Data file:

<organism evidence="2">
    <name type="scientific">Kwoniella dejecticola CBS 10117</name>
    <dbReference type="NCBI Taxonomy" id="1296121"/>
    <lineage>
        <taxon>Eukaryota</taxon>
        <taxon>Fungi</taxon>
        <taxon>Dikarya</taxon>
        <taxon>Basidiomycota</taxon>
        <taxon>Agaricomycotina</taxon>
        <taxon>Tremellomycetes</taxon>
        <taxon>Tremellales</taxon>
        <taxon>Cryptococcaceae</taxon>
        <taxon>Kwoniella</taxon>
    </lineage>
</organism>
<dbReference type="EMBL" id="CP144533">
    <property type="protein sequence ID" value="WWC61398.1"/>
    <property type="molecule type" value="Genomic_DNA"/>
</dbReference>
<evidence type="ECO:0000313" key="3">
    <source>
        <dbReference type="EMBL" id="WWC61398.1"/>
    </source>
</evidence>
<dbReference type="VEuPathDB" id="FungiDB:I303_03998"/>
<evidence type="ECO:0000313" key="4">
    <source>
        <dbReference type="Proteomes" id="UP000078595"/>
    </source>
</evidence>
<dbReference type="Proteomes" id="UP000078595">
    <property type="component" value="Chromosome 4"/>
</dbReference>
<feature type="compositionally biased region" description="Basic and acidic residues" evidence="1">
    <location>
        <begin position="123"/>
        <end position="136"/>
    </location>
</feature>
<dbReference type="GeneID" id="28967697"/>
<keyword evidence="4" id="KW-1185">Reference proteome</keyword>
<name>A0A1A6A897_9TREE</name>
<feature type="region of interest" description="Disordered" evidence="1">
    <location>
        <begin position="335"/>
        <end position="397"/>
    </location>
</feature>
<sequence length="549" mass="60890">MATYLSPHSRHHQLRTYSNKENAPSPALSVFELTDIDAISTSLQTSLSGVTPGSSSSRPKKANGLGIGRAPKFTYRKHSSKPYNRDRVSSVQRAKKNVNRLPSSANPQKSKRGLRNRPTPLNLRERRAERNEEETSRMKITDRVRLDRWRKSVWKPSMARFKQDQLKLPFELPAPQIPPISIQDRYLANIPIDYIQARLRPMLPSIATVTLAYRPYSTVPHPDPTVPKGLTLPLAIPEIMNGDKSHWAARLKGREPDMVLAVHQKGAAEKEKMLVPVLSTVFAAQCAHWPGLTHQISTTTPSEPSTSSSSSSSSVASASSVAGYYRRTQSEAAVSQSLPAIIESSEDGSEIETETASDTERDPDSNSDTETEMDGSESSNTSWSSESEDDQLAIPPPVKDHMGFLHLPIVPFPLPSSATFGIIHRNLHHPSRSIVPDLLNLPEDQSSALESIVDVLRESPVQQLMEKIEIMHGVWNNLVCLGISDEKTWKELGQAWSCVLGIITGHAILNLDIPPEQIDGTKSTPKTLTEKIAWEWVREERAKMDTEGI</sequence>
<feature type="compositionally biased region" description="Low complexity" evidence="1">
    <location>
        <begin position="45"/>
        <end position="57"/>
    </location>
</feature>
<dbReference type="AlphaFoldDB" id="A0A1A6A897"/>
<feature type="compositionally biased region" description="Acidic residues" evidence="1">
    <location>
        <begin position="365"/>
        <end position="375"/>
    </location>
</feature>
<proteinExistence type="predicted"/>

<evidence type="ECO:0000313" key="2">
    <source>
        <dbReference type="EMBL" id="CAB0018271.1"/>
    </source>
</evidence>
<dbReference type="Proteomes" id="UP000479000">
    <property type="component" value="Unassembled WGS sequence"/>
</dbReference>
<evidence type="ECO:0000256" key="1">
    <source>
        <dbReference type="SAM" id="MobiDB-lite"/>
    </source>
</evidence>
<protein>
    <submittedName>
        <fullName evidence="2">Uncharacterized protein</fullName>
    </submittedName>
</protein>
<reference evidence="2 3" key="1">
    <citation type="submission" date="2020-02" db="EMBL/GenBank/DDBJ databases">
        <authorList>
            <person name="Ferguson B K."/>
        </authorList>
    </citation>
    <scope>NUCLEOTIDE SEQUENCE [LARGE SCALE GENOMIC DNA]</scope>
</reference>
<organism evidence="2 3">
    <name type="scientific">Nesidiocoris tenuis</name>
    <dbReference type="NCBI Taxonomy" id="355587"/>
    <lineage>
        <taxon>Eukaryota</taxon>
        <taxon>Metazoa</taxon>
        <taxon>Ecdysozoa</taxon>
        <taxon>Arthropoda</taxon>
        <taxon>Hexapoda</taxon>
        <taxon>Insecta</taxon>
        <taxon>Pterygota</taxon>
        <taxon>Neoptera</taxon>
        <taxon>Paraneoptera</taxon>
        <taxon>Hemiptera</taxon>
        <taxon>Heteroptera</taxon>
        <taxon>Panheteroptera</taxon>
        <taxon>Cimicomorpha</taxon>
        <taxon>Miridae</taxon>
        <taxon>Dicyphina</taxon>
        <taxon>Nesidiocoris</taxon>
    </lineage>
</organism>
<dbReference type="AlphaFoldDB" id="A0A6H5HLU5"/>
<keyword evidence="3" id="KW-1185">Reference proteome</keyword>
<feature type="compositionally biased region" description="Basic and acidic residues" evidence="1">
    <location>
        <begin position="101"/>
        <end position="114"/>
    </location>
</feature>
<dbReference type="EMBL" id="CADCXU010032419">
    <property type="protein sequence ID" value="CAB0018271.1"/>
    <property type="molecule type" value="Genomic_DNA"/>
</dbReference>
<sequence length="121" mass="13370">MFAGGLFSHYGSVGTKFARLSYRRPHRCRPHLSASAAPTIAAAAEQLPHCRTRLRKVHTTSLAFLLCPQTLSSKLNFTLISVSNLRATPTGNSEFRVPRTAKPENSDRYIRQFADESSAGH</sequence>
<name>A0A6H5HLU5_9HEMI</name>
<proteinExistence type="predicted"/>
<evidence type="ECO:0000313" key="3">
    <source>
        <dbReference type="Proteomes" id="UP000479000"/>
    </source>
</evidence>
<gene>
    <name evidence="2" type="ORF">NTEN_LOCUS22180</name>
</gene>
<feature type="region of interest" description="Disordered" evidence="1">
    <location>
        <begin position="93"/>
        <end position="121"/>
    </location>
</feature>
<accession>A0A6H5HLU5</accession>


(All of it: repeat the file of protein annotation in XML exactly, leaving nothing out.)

<organism evidence="2">
    <name type="scientific">Kwoniella dejecticola CBS 10117</name>
    <dbReference type="NCBI Taxonomy" id="1296121"/>
    <lineage>
        <taxon>Eukaryota</taxon>
        <taxon>Fungi</taxon>
        <taxon>Dikarya</taxon>
        <taxon>Basidiomycota</taxon>
        <taxon>Agaricomycotina</taxon>
        <taxon>Tremellomycetes</taxon>
        <taxon>Tremellales</taxon>
        <taxon>Cryptococcaceae</taxon>
        <taxon>Kwoniella</taxon>
    </lineage>
</organism>
<dbReference type="EMBL" id="CP144533">
    <property type="protein sequence ID" value="WWC61398.1"/>
    <property type="molecule type" value="Genomic_DNA"/>
</dbReference>
<evidence type="ECO:0000313" key="3">
    <source>
        <dbReference type="EMBL" id="WWC61398.1"/>
    </source>
</evidence>
<dbReference type="VEuPathDB" id="FungiDB:I303_03998"/>
<evidence type="ECO:0000313" key="4">
    <source>
        <dbReference type="Proteomes" id="UP000078595"/>
    </source>
</evidence>
<dbReference type="Proteomes" id="UP000078595">
    <property type="component" value="Chromosome 4"/>
</dbReference>
<feature type="compositionally biased region" description="Basic and acidic residues" evidence="1">
    <location>
        <begin position="123"/>
        <end position="136"/>
    </location>
</feature>
<dbReference type="GeneID" id="28967697"/>
<keyword evidence="4" id="KW-1185">Reference proteome</keyword>
<name>A0A1A6A897_9TREE</name>
<feature type="region of interest" description="Disordered" evidence="1">
    <location>
        <begin position="335"/>
        <end position="397"/>
    </location>
</feature>
<sequence length="549" mass="60890">MATYLSPHSRHHQLRTYSNKENAPSPALSVFELTDIDAISTSLQTSLSGVTPGSSSSRPKKANGLGIGRAPKFTYRKHSSKPYNRDRVSSVQRAKKNVNRLPSSANPQKSKRGLRNRPTPLNLRERRAERNEEETSRMKITDRVRLDRWRKSVWKPSMARFKQDQLKLPFELPAPQIPPISIQDRYLANIPIDYIQARLRPMLPSIATVTLAYRPYSTVPHPDPTVPKGLTLPLAIPEIMNGDKSHWAARLKGREPDMVLAVHQKGAAEKEKMLVPVLSTVFAAQCAHWPGLTHQISTTTPSEPSTSSSSSSSSVASASSVAGYYRRTQSEAAVSQSLPAIIESSEDGSEIETETASDTERDPDSNSDTETEMDGSESSNTSWSSESEDDQLAIPPPVKDHMGFLHLPIVPFPLPSSATFGIIHRNLHHPSRSIVPDLLNLPEDQSSALESIVDVLRESPVQQLMEKIEIMHGVWNNLVCLGISDEKTWKELGQAWSCVLGIITGHAILNLDIPPEQIDGTKSTPKTLTEKIAWEWVREERAKMDTEGI</sequence>
<feature type="compositionally biased region" description="Low complexity" evidence="1">
    <location>
        <begin position="45"/>
        <end position="57"/>
    </location>
</feature>
<dbReference type="AlphaFoldDB" id="A0A1A6A897"/>
<feature type="compositionally biased region" description="Acidic residues" evidence="1">
    <location>
        <begin position="365"/>
        <end position="375"/>
    </location>
</feature>
<proteinExistence type="predicted"/>

<evidence type="ECO:0000313" key="2">
    <source>
        <dbReference type="EMBL" id="CAB0018271.1"/>
    </source>
</evidence>
<dbReference type="Proteomes" id="UP000479000">
    <property type="component" value="Unassembled WGS sequence"/>
</dbReference>
<evidence type="ECO:0000256" key="1">
    <source>
        <dbReference type="SAM" id="MobiDB-lite"/>
    </source>
</evidence>
<protein>
    <submittedName>
        <fullName evidence="2">Uncharacterized protein</fullName>
    </submittedName>
</protein>
<reference evidence="2 3" key="1">
    <citation type="submission" date="2020-02" db="EMBL/GenBank/DDBJ databases">
        <authorList>
            <person name="Ferguson B K."/>
        </authorList>
    </citation>
    <scope>NUCLEOTIDE SEQUENCE [LARGE SCALE GENOMIC DNA]</scope>
</reference>
<organism evidence="2 3">
    <name type="scientific">Nesidiocoris tenuis</name>
    <dbReference type="NCBI Taxonomy" id="355587"/>
    <lineage>
        <taxon>Eukaryota</taxon>
        <taxon>Metazoa</taxon>
        <taxon>Ecdysozoa</taxon>
        <taxon>Arthropoda</taxon>
        <taxon>Hexapoda</taxon>
        <taxon>Insecta</taxon>
        <taxon>Pterygota</taxon>
        <taxon>Neoptera</taxon>
        <taxon>Paraneoptera</taxon>
        <taxon>Hemiptera</taxon>
        <taxon>Heteroptera</taxon>
        <taxon>Panheteroptera</taxon>
        <taxon>Cimicomorpha</taxon>
        <taxon>Miridae</taxon>
        <taxon>Dicyphina</taxon>
        <taxon>Nesidiocoris</taxon>
    </lineage>
</organism>
<dbReference type="AlphaFoldDB" id="A0A6H5HLU5"/>
<keyword evidence="3" id="KW-1185">Reference proteome</keyword>
<feature type="compositionally biased region" description="Basic and acidic residues" evidence="1">
    <location>
        <begin position="101"/>
        <end position="114"/>
    </location>
</feature>
<dbReference type="EMBL" id="CADCXU010032419">
    <property type="protein sequence ID" value="CAB0018271.1"/>
    <property type="molecule type" value="Genomic_DNA"/>
</dbReference>
<sequence length="121" mass="13370">MFAGGLFSHYGSVGTKFARLSYRRPHRCRPHLSASAAPTIAAAAEQLPHCRTRLRKVHTTSLAFLLCPQTLSSKLNFTLISVSNLRATPTGNSEFRVPRTAKPENSDRYIRQFADESSAGH</sequence>
<name>A0A6H5HLU5_9HEMI</name>
<proteinExistence type="predicted"/>
<evidence type="ECO:0000313" key="3">
    <source>
        <dbReference type="Proteomes" id="UP000479000"/>
    </source>
</evidence>
<gene>
    <name evidence="2" type="ORF">NTEN_LOCUS22180</name>
</gene>
<feature type="region of interest" description="Disordered" evidence="1">
    <location>
        <begin position="93"/>
        <end position="121"/>
    </location>
</feature>
<accession>A0A6H5HLU5</accession>